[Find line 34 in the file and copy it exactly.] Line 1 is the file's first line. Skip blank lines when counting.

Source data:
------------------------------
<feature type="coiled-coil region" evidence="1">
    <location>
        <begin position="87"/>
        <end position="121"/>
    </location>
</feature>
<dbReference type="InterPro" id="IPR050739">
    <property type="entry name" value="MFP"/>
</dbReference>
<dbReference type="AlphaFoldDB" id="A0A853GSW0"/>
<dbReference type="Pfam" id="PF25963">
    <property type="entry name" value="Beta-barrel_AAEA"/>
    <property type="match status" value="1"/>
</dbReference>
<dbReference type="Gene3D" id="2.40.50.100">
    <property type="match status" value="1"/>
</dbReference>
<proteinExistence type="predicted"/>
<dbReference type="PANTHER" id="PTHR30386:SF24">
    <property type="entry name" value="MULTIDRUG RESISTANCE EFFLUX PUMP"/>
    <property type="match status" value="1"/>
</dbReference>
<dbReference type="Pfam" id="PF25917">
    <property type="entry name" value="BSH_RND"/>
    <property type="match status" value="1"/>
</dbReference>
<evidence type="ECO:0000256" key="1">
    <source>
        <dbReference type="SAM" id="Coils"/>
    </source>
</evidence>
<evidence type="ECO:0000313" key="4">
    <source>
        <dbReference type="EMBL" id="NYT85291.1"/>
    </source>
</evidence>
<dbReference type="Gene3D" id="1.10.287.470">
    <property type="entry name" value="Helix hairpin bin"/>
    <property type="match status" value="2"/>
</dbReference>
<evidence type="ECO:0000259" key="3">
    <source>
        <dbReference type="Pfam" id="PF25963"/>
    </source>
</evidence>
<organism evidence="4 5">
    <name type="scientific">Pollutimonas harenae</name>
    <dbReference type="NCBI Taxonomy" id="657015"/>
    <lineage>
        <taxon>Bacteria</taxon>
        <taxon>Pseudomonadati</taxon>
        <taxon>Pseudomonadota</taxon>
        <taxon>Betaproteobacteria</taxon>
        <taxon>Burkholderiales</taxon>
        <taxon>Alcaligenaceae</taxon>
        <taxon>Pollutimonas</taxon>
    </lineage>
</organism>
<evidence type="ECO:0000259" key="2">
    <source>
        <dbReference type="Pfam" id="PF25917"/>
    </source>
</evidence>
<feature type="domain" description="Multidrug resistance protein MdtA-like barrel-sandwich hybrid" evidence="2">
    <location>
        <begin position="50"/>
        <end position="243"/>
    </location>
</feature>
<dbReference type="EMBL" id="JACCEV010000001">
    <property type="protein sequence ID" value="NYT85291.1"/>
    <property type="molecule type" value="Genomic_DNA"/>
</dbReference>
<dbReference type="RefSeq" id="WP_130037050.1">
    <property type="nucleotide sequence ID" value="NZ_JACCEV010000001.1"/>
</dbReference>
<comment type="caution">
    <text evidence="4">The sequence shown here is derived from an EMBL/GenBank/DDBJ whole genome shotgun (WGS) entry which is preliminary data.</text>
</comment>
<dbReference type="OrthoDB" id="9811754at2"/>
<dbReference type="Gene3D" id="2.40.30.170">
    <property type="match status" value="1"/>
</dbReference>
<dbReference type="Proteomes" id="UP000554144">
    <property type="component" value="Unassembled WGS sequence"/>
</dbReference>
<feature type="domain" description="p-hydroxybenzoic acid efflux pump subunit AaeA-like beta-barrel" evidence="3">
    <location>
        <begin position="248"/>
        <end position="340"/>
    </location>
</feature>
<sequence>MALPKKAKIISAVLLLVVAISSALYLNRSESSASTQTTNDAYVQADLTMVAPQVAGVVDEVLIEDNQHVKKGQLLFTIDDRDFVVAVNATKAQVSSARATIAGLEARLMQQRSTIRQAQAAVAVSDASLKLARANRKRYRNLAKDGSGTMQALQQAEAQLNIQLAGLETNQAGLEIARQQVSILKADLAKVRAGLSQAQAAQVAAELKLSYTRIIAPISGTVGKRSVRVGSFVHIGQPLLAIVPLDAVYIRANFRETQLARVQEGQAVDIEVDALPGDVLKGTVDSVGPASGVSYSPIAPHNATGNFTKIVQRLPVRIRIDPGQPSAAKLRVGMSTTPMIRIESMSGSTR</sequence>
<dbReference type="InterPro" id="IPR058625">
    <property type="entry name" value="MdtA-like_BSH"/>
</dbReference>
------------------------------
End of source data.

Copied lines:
        <dbReference type="EMBL" id="NYT85291.1"/>